Figure 19.7 summarizes the results of the maps in Fig. 19.5. Display of the 95th percentile is based on the assumption that all random variables follow normal distributions. The curves clearly outline the consequences of varying the spacing in a square sampling pattern from 2,000 to 32,000 ft. So, for example, if it is required that all estimates in the study area must have a standard error less than 10 ft, then the maximum spacing must be at most 12,500 ft. The validity of the results, however, is specific to the attribute and sampling pattern: thickness of the Anderson coal bed investigated with a square grid. Any change in these specifications requires preparation of another set of curves.
Fig. 19.7

Sensitivity of ordinary kriging to spacing of mean standard error, its 95th percentile, and the maximum standard error based on the Fig. 19.5 configurations

19.5 Stochastic Simulation

Despite limited acceptance, the kriging variance has been in use for a while in the sensitivity analysis of uncertainty to changes in sampling distances and configurations (e.g., Olea 1984; Cressie et al. 1990). Kriging, like any mathematical method, has been open to improvements. One result has been the formulation of another family of methods: stochastic simulation.

Relative to the topic of this chapter, stochastic simulation offers two improvements: (a) it is no longer necessary to assume the form for the distribution providing all possible values for the true value of the attribute \( z({\mathbf{s}}_{o} ) \); and (b) the standard error is sensitive to the data.

As seen in Fig. 19.4, for every attribute and sample, kriging produces two maps, a map of the estimate and a map of the standard error. The idea of stochastic simulation is to characterize uncertainty by producing instead multiple attribute maps, all compatible with the data at hand and each representing one possible outcome of reality—realization, for short. From among the many available methods of geostatistical simulation, sequential Gaussian simulation has been chosen for this study because of its simplicity, versatility and efficiency (Pyrcz and Deutsch 2014). Figure 19.8 shows four simulated realizations, each of which is a possible reality in the sense that the values have the same statistics and spatial statistics (semivariogram) and the simulation reproduces the known sample values (i.e., the sample used to prepare Fig. 19.5b).
Fig. 19.8

A sample of four sequential Gaussian realizations using the same data used in the preparation of Fig. 19.5b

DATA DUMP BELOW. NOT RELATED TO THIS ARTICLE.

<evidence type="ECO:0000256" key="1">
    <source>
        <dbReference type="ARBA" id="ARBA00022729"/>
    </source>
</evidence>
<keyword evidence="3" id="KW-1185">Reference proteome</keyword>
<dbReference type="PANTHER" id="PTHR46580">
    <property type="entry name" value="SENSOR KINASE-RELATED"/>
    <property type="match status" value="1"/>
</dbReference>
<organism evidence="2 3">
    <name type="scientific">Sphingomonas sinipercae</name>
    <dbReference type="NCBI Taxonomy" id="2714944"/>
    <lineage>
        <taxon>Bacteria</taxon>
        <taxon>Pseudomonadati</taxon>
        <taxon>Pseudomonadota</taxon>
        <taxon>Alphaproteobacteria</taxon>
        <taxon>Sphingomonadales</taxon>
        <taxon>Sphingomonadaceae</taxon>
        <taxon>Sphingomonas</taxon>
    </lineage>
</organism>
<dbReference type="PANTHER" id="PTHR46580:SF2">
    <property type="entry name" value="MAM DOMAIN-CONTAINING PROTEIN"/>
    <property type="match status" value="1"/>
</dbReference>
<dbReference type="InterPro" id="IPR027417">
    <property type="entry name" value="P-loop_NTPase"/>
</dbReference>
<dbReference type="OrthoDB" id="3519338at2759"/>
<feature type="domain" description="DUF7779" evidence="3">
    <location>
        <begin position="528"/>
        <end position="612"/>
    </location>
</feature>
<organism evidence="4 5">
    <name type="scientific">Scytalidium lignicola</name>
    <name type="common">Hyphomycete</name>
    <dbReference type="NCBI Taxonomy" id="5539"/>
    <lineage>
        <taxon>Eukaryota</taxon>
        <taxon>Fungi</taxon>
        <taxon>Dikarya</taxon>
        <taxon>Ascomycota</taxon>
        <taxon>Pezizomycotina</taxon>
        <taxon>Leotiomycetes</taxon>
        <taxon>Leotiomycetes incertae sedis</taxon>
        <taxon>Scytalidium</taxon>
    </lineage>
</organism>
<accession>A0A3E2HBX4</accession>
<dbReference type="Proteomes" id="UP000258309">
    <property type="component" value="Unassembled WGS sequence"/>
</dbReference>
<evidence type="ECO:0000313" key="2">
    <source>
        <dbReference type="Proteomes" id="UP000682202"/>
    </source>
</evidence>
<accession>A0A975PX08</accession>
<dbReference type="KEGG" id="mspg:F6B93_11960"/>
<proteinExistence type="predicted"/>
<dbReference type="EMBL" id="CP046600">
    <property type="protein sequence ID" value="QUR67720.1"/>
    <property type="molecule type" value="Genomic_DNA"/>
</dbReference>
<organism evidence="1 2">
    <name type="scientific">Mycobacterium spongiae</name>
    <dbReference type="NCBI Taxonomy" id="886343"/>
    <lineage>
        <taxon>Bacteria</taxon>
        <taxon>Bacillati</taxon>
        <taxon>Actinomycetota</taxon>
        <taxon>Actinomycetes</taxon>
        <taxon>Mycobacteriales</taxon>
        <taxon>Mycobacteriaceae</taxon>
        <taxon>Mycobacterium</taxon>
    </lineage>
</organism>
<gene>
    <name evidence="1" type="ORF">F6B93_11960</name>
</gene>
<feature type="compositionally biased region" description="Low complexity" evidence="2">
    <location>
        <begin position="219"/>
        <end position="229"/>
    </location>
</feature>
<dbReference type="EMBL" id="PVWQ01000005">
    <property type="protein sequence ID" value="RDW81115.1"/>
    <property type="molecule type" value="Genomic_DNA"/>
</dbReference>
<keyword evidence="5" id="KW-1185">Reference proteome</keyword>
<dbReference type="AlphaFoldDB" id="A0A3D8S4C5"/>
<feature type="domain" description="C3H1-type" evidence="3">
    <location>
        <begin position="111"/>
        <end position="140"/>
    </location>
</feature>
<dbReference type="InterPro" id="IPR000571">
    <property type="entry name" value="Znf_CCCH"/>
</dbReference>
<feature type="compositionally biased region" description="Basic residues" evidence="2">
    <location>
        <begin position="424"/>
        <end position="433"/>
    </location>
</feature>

Generation of significant results needs preparation of more realizations than the four in Fig. 19.8. An estimation of uncertainty requires summarizing the fluctuations from realization to realization, either at local or global scales. Figure 19.9 is an example of local fluctuation summarizing all values of thickness at the same location for 100 realizations. This histogram is the numerical characterization of uncertainty through a random variable. There is one random variable for each of the 57,528 pixels (cells) comprising each realization. As clearly implied by the selected values in the tabulation, this collection of 100 maps provides multiple predictions of the true thickness value that should be expected at this location. For example, the most likely value (mean) is 65.75 ft; the standard error is 13.47 ft; and there is a 0.95 probability that the coal bed will be less than 87.8 ft thick.
Fig. 19.9

Example of the numerical approximation to the random variable modeling uncertainty in the value of thickness at a site not yet drilled

Maps can be generated for various statistics across the study area to display fluctuations in their values. Figure 19.10 shows a map of the mean and a map of the standard error. Note that the map for the mean is quite similar to the ordinary kriging map in Fig. 19.4a. More importantly, the maps for the standard errors in Figs. 19.5b and 19.10b are significantly different. The differences in the standard errors are primarily the result of the dependency of the standard error not only on the semivariogram and the drill hole locations, but also on the values of thickness as well. For example, comparing Figs. 19.1a and 19.10b, despite the regularity in the drilling, there is less uncertainty in the southwest corner where all values are low as well as in the south central part where all values are consistently high.
Fig. 19.10

Anderson coal bed thickness according to 100 sequential Gaussian simulations: a expected value of thickness; b standard error